Pebble Watchface: Potential Divider

So, after receiving my replacement watch from the guys at Pebble, I cracked on with an idea for a watch face I’ve had since I backed the project last May. Presenting the ‘Potential Divider’ watchface!

DividerIn electronics, the potential divider is a simple circuit that lets you take one input voltage (here seen as a static 24 volts and step it down to a smaller value by dropping it across two resistors. The salient facts are that the larger of the two resistors gets the larger share of the input voltage. By choosing correct values for the two resistors, you can change (for example) the 24 volts to 12 volts on the output (right hand side) by setting the two resistances exactly equal. Half and half.

What I’ve done here is set the top resistor to the hours value, and the lower resistor to the minutes value, making the time shown here to be 20:46, or 8:46 PM. Thus R1 (top) has the value of 20 ohms, and R2 (bottom) a value of 46 ohms. The calculation of the output voltage is just an added detail that amuses me as an electronics student, but also has value in saying “Oh yes, it’s 17.6 volts o’clock”, to many facepalms. The maths is simple:

DividerMathsThe real challenges were getting that output voltage onto the screen. If you don’t know, at the moment Pebble watch faces are written in standard C, which is quite a complex, low level and generally confusing language to be introduced to programming in. It involves a lot of complexities that aren’t necessary to get across to someone starting their programming journey what a language is and how it works. But personal minor grievances aside, in C if you want to store text, it isn’t a simple String text = "This is my text!"; , it’s an array of characters: static char text[17] = "This is my text"; .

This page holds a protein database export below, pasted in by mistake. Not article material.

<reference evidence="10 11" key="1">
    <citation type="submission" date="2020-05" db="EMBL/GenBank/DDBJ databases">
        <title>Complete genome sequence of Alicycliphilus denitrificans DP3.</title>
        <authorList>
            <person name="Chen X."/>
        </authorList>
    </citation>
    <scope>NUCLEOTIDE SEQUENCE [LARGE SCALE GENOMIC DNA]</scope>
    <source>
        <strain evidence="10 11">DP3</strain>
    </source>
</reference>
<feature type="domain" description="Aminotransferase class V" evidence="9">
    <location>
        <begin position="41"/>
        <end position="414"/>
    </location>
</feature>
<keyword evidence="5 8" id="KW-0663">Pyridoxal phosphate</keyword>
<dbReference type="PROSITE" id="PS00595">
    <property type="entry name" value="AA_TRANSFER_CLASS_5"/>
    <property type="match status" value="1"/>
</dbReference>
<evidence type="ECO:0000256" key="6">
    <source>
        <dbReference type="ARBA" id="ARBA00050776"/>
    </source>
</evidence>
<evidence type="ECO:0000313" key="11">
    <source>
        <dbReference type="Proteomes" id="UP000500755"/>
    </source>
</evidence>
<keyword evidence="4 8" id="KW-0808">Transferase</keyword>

So what, you might ask? How does that make putting a number on the screen a challenge? Well the answer to that question is this: To take ‘17.6V’ and store it in a character array, because C is such a low level language, there is usually a pre-written function to take the floating point value and store it in a character array. But with the Pebble SDK in its current state, these standard string libraries aren’t linked, so they can’t be used (yet)!. So the solution was to do each character separately.

In the five character array used for 17.6V for example, characters 3 and 5 are always the same. 3 is always a decimal point, and 5 is always ‘V’. So outputText[3] = '.'; and outputText[5] = 'V'; are done. Easy. The others are not so simple. A method I already knew to get a character from a number is to simply do the modulo of that number by 10. So for the second character, I’d do int secondCharacter = 17.6 % 10; which would yield the remainder of 17.6 divided by 10, which equals 6. For the first character I’d divide the voltage by 10, then repeat the process. 17.6 / 10 = 1.76. 1.76 % 10 = 1. So now I can use outputText[1] = '0' + secondCharacter; for example. Same for the first decimal place, except that would require multiplying by 10 to get 176 % 10 = 6.

But once again the infantile nature of the Pebble SDK flies in the face of my ambitions. It also turns out that the Math.h library (also standard in C) isn’t linked either! So I would have to do the modulo function manually. This is easy. It can be seen in full in the source code at the end of this post, but the essence is this: for 17.6 modulo (%) 10, divide 17.6 by 10, subtract the integer part (1), then multiply by 10 again to get the remainder, which is 7. This ‘integer stripping’ part is done by iteratively comparing the result of the first division against one. When the iterative divisor results in less than one, the integer part is found. Here is the code fragment:

float stripInteger(float input) {
float stripLoopTemp = 0.0F, intResult = 0.0F, result = 0.0F;
float safeKeeping = input;
float i = 1.0F;
int maxInt = 100;

for(i=1.0F;i<maxInt;i++) {
stripLoopTemp = safeKeeping; //Keep original argument safe

stripLoopTemp /= i; //Divide by this iteration's divisor

if(stripLoopTemp < 1.0F) { //Found integer part! intResult = i - 1.0F; //For i = 3 -> 2.5/3 < 0 ==> integer part = i - 1 = 2
result = input - intResult;


This, in combination with the manual modulo, enabled me to slot the individual characters of the result float voltage value into the character array slots for display by the watch. Job done! Whew!

So, finally, we can see the results. Here is a YouTube video, showing the watch face in action, plus a little ‘electron seconds marker’ that travels around the circuit. I’ll leave the details on how that works for those who want to peek into the source code (link), because it is nothing innovative here. The source code download also includes the watchface package incase you want to use it yourself! Enjoy!



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